Helsetilsynet

The internal control systems/quality management systems of the health trusts do not meet the requirements of the regulations relating to blood and blood components. This reduces patient safety.

In 2008, the Norwegian Board of Health Supervisions carried out supervision of blood banks in 14 health trusts. This section of the health service is regulated in detail by the regulations relating to blood and blood components , because it is a vulnerable area in which errors can have serious consequences for patients. Thus, according to the regulations, supervision of blood banks shall be carried out at least once every two years.

Errors in which patients are given the wrong type of blood, or in which patients get a disease which is transmitted through blood, must never occur. Thus, every stage must be carefully supervised and controlled. Each component of the quality management system should function as a safety barrier to prevent errors occurring when patients are given a blood transfusion.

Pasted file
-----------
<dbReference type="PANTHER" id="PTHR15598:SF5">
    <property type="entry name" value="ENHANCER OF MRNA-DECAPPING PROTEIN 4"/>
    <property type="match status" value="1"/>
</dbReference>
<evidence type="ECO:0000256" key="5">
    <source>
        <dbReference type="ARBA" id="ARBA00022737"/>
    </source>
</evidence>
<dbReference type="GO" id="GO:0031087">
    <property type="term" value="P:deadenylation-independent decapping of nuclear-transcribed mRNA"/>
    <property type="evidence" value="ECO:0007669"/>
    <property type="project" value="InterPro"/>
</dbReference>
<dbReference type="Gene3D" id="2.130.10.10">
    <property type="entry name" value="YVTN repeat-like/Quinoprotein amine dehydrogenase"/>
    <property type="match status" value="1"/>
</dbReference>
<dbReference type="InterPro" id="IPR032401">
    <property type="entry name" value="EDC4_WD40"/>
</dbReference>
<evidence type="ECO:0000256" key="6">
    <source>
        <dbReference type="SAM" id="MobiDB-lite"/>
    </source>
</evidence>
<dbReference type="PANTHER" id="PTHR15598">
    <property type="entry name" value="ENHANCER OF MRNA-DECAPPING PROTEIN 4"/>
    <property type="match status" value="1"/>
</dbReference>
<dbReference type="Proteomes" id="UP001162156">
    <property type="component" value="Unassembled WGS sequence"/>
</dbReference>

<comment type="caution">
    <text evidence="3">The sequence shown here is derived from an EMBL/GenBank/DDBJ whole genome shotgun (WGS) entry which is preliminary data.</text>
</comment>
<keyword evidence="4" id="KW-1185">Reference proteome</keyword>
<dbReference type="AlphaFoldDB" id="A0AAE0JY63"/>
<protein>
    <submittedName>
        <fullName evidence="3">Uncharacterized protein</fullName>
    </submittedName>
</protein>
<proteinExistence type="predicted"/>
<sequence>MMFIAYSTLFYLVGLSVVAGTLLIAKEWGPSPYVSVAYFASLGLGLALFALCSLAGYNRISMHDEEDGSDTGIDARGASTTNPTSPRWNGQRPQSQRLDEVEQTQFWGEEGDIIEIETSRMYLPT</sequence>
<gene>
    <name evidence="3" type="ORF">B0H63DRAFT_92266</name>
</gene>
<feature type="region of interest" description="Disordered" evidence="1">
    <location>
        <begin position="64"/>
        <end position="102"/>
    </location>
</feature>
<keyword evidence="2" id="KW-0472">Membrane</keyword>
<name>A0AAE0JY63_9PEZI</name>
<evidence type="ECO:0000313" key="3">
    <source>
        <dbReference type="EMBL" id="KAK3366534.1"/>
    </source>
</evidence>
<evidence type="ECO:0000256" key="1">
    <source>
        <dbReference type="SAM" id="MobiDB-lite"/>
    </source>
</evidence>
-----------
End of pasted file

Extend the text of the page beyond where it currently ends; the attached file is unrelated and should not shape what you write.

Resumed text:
The supervision reports show that there is reason to conclude that the blood banks are not organized and managed in line with the regulations. The deficiencies that were identified in the health trusts’ internal control systems, that is to say, in their quality managements systems, result in reduced safety for patients. This means that the probability for errors occurring when blood transfusion are given is too high. We identified inadequate management and follow up both of activities in the blood banks and of cooperation between the blood banks and other departments.

The Norwegian Board of Health Supervision points out that critical areas in the activity of blood banks must be organized adequately and followed up by the leadership of the health trusts. The nonconformities (departures from the regulations) that were identified must therefore be regarded as serious deficiencies in the quality management systems of the health trusts. These conditions must be dealt with in order to ensure that patient safety is adequate.

Report from the Norwegian Board of Health Supervision 6/2009 (Pdf in Norwegian)

Summary in Norwegian